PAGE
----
By Malaika Rosenfeld
When we think of winter we think of ground frost and 4 pm sunsets, Christmas lights and snowy days, but we don’t automatically think about the modern practice of outsourcing food. It’s become a cultural norm of American daily life to be able to eat grapes that were in Chile on Monday at breakfast on Tuesday. This is a reality made possible by a global apparatus of technology and trade agreements that allow perishable goods to travel long distances to reach our dinner table. Unfortunately, this isn’t an economically or environmentally sustainable practice — the costs are, like most commodities today, much larger and far-reaching than what is reflected on the grocery bill.
International growers have flooded the American market in local farmers’ off-season ever since mass appetites for asparagus in January came onto the scene in the early 70s, turning the US from a net exporter of fruits and veggies. This has actually positively affected domestic growth and sales. As transportation/production improvements have lengthened the US growing season and consumer demand has risen with product availability, but it is primarily large industry corporations that profit.
Of course, greenhouse gas emissions from food production are what is generally regarded as creating the most negative impact, in the form of international deforestation and transportation. This is true in many cases, especially considering that even produce grown here in North America has to travel an average of 1,243 miles to get from the point of production to that of consumption. Sometimes, however, it is even less sustainable to produce the same food here in the US because of additional climate, energy, or resource requirements.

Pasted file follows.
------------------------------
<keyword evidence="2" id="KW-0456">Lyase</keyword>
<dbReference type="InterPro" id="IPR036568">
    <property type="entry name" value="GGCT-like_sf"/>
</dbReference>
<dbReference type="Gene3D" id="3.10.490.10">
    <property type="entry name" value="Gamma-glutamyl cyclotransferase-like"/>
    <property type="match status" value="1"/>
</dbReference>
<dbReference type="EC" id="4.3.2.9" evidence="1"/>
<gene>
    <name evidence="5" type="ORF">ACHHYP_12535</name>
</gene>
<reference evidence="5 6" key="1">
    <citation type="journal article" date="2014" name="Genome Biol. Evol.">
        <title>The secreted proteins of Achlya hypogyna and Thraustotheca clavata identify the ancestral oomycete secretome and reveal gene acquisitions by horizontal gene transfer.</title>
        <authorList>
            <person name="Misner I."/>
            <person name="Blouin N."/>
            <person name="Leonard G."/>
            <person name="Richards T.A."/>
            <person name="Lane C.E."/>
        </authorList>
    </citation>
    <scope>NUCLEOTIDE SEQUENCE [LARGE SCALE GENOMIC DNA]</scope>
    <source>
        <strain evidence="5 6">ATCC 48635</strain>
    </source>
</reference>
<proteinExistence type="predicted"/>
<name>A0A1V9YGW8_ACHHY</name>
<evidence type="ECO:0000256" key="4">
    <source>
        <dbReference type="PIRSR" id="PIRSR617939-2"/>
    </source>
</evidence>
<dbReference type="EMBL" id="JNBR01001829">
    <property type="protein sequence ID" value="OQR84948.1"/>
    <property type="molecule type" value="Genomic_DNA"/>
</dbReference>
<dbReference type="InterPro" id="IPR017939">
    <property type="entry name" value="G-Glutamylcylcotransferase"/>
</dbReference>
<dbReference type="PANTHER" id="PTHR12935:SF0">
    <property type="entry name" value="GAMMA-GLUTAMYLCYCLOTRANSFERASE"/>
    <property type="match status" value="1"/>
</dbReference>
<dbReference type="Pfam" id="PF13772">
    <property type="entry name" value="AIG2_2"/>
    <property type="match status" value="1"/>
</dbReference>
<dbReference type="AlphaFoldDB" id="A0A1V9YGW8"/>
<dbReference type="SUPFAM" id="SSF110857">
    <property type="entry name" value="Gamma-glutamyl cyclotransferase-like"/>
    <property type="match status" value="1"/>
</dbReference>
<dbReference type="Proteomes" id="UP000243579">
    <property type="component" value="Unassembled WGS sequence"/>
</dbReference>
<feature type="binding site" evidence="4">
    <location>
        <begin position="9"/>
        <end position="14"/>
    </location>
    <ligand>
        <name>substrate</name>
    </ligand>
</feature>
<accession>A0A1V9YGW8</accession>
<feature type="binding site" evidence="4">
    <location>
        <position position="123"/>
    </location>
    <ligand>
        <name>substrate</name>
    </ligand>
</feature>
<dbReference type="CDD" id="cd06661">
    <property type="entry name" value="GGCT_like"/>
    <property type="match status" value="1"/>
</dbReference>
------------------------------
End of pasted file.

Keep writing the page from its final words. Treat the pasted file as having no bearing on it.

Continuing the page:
So where do you, an appreciator of colorful foods during the long cold months, stand in this equation? Shopping as an informed consumer is an easy and impactful way to help both the planet and the small business owner. To narrow down the complex factors that go into eating sustainably, below are a few delectable produce options that are fall and/or winter-grown and guaranteed to be locally sourced at your grocers. Let’s get your December grocery list started!
- Brussel sprouts– They may have been your dinner time nemesis as a child, but simply roasted with some olive oil and salt will have you heading back to the store for more!
- Winter squash– From butternut soup to roasted delicata, the opportunities for gourds to become a winter kitchen staple are endless.
- Potatoes– Truly the backbone ingredient for the sustainable foodie on a budget.
- Beets- More of a fall/early winter vegetable, these can last up to a month in your fridge, canning options aside!
- Parsnips- The vegetable you’ve heard of, but never really could picture. Their time is here, and they will shine glazed, roasted, or even in soup, in all their carrot-like rooty goodness!
- Sweet Potatoes– If they’re not already in your cart, they should be. Perhaps the most versatile of winter vegetables, they will level up any meal no matter how you cook them.
Interested in learning more about where your produce is coming from, or how to start eating seasonally? Check out these excellent resources:
- Have a Plant: Winter Fruits & Vegetables Guide
- USDA Seasonal Produce Guide
- Webstaurant Seasonal Fruits and Vegetables in Your Region
- Seedmap: Where Does Our Food Come From